Corrections or additions?
This article was prepared for the April 6, 2005
issue of U.S. 1 Newspaper. All rights reserved.
Between the Lines
Our article on the invention of color television at the RCA
Laboratories after World War II (U.S. 1, November 14, 2002), continues
to provoke E-mail, such as this one from Ricardo Cuadra:
"Why is it, that all of you being scholars and capable of gathering
good research, don’t even mention Guillermo Gonzalez Camarena of
Mexico who obtained the first patent for colored television in the
world back in 1940.
"The first experimental television transmission in Mexico – from
Cuernavaca to Mexico City – was arranged by Francisco Javier Stavoli
in 1931. Stavoli purchased a Nipkow system from Western Television in
Chicago with funding from the ruling party, which was then called the
Mexican Revolutionary Party and became the current Institutional
Revolutionary Party. In 1934 Camarena built his own monochromatic
camera; by 1939, Camarena had developed a Trichromatic system, and in
1940 he obtained the first patent for color television in the world.
In 1942, after Lee deForest met with him in order to buy the rights,
he secured the U.S. patent under description of the Chromoscopic
Adaptors for Television Equipment."
Alex Magoun, curator of the Sarnoff Library and museum, replied.
"Thank you for responding, as I have learned about another television
pioneer. Please allow me, however, to respond in turn.
"You cite a widely repeated, unquestioned article on Sr. Camarena. I
do not doubt his talents and acknowledge the limitations on his
abilities because of the political and economic circumstances in
Mexico in that time. Sr. Camarena, however, was working on
electro-mechanical systems of color television, which is not
surprising given his training as an electromechanical engineer. The
article in U.S.1 highlighted RCA Laboratories because it invented and
demonstrated the first all-electronic color television system, one
that we still use with minimal adaptations today around the world.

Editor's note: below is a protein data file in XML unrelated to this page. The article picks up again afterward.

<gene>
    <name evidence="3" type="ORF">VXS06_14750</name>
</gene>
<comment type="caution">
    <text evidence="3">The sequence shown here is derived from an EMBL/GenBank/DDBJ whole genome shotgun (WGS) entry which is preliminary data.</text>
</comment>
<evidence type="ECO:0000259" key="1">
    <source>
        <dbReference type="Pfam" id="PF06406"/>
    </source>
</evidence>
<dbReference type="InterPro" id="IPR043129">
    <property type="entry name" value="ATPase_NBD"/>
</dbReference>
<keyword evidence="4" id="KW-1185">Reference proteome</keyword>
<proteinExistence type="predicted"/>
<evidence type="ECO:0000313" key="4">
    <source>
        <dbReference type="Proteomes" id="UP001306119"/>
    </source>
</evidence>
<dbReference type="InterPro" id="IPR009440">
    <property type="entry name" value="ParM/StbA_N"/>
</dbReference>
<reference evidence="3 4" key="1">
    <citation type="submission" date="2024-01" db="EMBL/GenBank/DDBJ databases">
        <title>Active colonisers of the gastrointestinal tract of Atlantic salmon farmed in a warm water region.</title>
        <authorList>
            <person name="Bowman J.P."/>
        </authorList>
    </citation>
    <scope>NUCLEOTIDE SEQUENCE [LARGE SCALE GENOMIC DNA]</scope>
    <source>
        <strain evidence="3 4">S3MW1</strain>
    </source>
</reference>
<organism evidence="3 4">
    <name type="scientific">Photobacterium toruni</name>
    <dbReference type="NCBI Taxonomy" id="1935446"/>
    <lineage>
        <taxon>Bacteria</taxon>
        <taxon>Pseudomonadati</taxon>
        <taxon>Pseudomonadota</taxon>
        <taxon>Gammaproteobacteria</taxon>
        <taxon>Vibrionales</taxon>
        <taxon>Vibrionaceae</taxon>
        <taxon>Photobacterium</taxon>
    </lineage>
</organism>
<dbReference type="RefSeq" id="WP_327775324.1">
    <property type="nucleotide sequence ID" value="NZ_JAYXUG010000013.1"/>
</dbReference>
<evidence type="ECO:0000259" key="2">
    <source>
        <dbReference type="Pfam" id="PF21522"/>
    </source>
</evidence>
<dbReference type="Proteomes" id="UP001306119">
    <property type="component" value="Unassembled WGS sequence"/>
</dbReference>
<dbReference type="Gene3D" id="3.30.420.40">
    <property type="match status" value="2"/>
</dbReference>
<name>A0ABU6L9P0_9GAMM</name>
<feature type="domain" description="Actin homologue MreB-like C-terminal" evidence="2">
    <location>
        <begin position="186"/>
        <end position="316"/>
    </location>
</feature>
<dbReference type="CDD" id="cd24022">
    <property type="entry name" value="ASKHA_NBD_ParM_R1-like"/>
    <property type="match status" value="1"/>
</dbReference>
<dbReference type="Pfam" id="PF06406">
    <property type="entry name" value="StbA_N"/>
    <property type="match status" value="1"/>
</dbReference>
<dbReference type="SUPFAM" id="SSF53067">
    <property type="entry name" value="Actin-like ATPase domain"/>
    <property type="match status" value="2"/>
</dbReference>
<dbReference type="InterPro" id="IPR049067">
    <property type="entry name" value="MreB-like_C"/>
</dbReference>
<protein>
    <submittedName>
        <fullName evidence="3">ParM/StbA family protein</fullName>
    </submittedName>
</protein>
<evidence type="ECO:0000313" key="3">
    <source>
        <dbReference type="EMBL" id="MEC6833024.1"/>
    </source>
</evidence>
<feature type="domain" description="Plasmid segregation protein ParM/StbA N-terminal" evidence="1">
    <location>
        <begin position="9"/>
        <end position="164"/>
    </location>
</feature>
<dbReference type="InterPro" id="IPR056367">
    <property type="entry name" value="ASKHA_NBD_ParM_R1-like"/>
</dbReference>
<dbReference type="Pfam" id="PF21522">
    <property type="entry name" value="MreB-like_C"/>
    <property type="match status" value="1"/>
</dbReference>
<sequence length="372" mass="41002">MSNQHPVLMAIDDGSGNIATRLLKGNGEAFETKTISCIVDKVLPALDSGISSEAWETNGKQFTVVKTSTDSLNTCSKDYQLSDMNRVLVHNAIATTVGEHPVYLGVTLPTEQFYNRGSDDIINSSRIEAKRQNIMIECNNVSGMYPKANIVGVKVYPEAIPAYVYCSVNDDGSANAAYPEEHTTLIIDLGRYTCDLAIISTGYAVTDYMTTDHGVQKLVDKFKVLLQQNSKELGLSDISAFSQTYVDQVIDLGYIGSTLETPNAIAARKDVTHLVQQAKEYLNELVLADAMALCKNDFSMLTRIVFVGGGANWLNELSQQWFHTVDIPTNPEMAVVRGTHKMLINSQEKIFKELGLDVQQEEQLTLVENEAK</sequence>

"I have strong doubts about the claim made on Sr. Camarena’s behalf
that his August 19, 1940 patent was the first for color television in
the U.S. Patent Office for two reasons. First, the patent number
listed, USP no. 2,296,022, was awarded to M. Chernow on September 19,
1942 for a method of attaching monograms. You can look this up on the
US Patent and Trademark Office’s website: www.uspto.gov/patft/.
Second, Camarena’s could not have been the first for the U.S. since
AT&T certainly patented the electro-mechanical color TV system that it
demonstrated in 1929, and Vladimir Zworykin applied in 1925 for a
patent on a nearly all-electronic color system.
"Perhaps if one was willing to perform some scholarship, we would
begin to know the motivations, inspirations, and frustrations that
shaped this fine man’s career and contributions. Unfortunately,
support for the study of the history of invention and innovation is
poorly funded around the world, and we do not have the resources to
locate such a scholar or inspire them in this direction."
Alex Magoun and the David Sarnoff library will host the 50th
anniversary celebration of RCA’s Electronic Music Synthesizer on
Thursday, April 14, at 8 p.m.
A Jobseekers meeting was incorrectly listed as taking place on
Thursday, April 5. The meeting was Tuesday, April 5.
Corrections or additions?
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